The Authorized Biography of V. S. Naipaul
Patrick French is a prize-winning English historian and biographer.
The Topic: In both his fiction and nonfiction, Nobel laureate V. S. Naipaul (now Sir Vidia) developed an unflinching view of the world: the title of this biography is the opening line of one of his best-known novels. It was fitting, then, that he allowed Patrick French unfettered access to his archives and that when given the chance to look over the resulting book, he did not request a single change. The portrait of the author that emerges—from his childhood in colonial Trinidad to his time at Oxford, his marriage, his decades-long affair, and his examination of his own identity—is unflattering, to say the least. We discover a man variously childish and self-aggrandizing, racist and misogynistic, petty and proud, yet one of the greatest writers of our time.
Knopf. 576 pages. $30. ISBN: 1400044057
Los Angeles Times
"It’s a testament to French’s delicate skill that instead of trying to puncture Naipaul’s well-tested armor he shows how the plates lock together. Naipaul’s statements about [his wife] Pat seem like a bid to seal his reputation for candor, but French exposes just enough of this disingenuousness to make The World Is What It Is the best account of Naipaul we are likely to get." Thomas Meaney
"In the end, it’s apparent that Naipaul could not have done other than what he did in life. … He was destined to be the kind of writer he became, the dissatisfied peripatetic who wanders the very world he grouses about." Alexander Theroux
Milwaukee Jrnl Sentinel
"V.S. Naipaul is a mean, nasty, brutish, smug, self-absorbed, racially insecure racist, but Patrick French writes so compellingly that one cannot stop reading. French blends immense narrative skills with shrewd observation and dogged research. Like Naipaul himself, French is unafraid of the truth." Patrick McGuire
NY Times Book Review
"The World Is What It Is (the severe opening words of A Bend in the River) is fully worthy of its subject, with all the dramatic pacing, the insight and the pathos of a first-rate novel. It is a magnificent tribute to the painful and unlikely struggle by which the grandson of indentured Indian workers, born in the small island colony of Trinidad, made himself into the greatest English novelist of the past half century." George Packer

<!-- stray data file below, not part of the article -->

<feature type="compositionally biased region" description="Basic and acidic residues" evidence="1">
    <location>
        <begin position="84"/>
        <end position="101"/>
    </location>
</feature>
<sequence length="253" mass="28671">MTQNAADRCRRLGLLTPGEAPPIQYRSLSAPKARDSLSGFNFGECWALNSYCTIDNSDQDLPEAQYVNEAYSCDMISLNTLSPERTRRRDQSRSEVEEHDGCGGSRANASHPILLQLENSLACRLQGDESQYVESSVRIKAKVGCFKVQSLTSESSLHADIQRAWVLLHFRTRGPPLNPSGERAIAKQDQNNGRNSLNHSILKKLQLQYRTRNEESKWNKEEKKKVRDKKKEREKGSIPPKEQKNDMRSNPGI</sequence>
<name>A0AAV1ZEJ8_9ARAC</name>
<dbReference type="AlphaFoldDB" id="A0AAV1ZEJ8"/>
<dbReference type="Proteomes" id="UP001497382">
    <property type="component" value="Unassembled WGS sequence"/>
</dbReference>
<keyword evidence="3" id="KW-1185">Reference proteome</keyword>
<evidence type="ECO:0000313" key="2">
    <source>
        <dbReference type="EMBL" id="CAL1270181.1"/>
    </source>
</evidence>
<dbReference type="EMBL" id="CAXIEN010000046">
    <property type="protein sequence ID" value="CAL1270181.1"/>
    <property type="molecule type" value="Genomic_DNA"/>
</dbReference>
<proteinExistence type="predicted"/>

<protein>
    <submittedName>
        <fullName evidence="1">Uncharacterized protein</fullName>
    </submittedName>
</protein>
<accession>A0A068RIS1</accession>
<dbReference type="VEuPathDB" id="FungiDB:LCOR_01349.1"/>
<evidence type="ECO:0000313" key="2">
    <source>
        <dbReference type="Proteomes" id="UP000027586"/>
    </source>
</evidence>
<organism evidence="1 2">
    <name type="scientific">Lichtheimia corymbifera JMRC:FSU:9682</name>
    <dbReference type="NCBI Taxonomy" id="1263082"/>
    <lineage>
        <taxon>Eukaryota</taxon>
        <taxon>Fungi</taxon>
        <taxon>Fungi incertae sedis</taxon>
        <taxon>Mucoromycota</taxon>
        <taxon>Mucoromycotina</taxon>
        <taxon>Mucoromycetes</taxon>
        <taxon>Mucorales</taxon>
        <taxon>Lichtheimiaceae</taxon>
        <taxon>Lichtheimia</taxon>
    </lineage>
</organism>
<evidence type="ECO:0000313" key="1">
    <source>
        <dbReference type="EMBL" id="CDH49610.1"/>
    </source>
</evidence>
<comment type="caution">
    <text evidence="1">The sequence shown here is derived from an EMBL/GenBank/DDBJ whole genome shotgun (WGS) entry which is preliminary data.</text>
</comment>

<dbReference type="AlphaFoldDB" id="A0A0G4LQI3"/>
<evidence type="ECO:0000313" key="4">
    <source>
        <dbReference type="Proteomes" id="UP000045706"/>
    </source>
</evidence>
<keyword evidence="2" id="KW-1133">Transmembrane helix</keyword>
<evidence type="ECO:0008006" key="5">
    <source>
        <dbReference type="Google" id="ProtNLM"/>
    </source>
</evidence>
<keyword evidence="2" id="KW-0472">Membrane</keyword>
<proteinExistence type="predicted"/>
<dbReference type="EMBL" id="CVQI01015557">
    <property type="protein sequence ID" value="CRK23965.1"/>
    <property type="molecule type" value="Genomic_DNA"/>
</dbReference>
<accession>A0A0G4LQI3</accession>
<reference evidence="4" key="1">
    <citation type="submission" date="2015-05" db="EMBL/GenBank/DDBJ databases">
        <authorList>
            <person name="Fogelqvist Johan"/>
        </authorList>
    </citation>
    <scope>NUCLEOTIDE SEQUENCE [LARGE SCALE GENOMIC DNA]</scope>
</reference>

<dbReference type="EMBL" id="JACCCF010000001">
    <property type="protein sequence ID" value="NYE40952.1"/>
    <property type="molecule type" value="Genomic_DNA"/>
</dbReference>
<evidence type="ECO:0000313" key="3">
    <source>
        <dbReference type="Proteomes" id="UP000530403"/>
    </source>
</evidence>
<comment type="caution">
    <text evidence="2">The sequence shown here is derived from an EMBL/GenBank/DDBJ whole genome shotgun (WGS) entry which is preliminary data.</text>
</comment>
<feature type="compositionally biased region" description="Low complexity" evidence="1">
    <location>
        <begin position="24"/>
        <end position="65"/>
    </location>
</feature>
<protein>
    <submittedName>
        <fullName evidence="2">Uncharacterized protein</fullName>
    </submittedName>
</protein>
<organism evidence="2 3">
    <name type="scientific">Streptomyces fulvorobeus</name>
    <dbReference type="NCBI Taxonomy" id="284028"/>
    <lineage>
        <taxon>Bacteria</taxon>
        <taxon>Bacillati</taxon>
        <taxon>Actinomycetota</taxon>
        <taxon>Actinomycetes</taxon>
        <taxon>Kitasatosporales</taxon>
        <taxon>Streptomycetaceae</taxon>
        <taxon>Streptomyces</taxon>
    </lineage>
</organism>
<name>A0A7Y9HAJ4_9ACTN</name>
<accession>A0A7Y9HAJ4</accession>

New York Times
"You will finish The World Is What It Is wishing to reread Mr. Naipaul’s best books immediately. You will also be glad he is not your friend, neighbor, sibling, landlord or barista." Dwight Garner
"[It] is a superb, clear-eyed study, always sympathetic, balanced and thoughtful, as well as rich in what Joseph Conrad called ‘the fascination of the abomination.’" Michael Dirda
"Altogether, one can glean a truer sense of what makes Naipaul extraordinary from his early works of autobiographical fiction than from French’s tiresome chronicling of the writer’s comings and goings, alliances and betrayals, dinner dates, snits, funks and fulminations. French’s effort—a biography written, astoundingly, with Naipaul’s blessing and cooperation—has all the resonance of a datebook." Allan Turner
Reviewers were mostly astounded that such a good writer as V. S. Naipaul could be such a horrible person. Though he has always been known as prickly, critics seemed to compete for new adjectives to describe the man who emerges in this book. Michael Dirda’s list: "whiney, narcissistic, insulting, needy, callous, impolite, cruel, vengeful, indecisive, miserly, exploitative, snobbish, sadistic, self-pitying and ungrateful." Patrick French, by contrast, earned quite positive labels for his well-written, warts-and-all biography. Yet critics agreed that Naipaul, despite the portrait of him that emerges here, has one remaining virtue. As the New York Times’s Dwight Garner put it, Naipaul "was brave to allow this complicated parsing of his own myth into the world."
Where to Start
In our profile of V. S. Naipaul in our very first issue (Summer 2002), we recommended two of his fictional masterworks. A House for Mr. Biswas examines the author’s early life in Trinidad, while A Bend in the River shows Naipaul’s expanded world view and captures the chaos of Third-World Africa.